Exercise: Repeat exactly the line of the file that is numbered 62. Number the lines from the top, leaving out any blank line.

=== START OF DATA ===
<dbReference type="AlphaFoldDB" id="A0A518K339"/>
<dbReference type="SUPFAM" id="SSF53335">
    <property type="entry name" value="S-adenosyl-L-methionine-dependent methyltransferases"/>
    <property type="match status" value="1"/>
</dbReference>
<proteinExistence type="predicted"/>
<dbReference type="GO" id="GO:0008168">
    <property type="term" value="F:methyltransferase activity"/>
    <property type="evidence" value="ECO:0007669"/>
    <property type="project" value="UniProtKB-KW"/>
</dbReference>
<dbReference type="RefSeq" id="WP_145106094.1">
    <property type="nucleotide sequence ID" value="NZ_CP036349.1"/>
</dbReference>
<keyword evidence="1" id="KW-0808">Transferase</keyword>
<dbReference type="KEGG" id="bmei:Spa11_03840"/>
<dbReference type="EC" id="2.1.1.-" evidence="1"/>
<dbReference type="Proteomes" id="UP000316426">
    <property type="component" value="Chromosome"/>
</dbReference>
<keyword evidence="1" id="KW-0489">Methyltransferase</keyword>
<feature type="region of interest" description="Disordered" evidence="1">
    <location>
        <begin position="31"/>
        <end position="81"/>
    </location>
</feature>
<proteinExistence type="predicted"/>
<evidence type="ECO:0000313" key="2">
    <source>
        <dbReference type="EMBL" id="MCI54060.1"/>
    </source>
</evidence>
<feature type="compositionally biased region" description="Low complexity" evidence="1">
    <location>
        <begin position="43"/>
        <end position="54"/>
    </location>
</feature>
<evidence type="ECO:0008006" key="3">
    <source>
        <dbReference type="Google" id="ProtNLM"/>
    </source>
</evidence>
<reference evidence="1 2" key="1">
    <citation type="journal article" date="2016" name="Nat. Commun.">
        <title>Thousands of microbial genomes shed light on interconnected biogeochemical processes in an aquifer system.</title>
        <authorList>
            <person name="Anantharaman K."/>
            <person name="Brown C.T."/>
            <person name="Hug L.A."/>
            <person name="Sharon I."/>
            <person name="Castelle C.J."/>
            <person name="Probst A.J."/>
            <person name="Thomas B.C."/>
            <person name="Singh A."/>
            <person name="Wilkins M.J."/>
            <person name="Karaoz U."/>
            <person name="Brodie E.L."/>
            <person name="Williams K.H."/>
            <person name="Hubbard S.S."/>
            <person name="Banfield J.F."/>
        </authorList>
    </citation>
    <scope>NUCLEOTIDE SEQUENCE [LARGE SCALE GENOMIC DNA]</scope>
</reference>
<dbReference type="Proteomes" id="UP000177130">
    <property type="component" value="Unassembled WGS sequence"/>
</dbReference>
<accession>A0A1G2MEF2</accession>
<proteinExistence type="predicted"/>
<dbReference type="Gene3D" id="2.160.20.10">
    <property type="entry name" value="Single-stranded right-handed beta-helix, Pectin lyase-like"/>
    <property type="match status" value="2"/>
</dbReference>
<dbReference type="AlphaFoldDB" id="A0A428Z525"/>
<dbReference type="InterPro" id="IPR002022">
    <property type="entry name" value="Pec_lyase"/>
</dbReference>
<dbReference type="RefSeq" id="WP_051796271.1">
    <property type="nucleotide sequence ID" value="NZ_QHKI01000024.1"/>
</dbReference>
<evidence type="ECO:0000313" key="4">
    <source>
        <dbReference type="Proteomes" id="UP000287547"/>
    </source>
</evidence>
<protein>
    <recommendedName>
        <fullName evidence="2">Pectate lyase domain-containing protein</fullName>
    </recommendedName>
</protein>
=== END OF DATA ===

            <person name="Banfield J.F."/>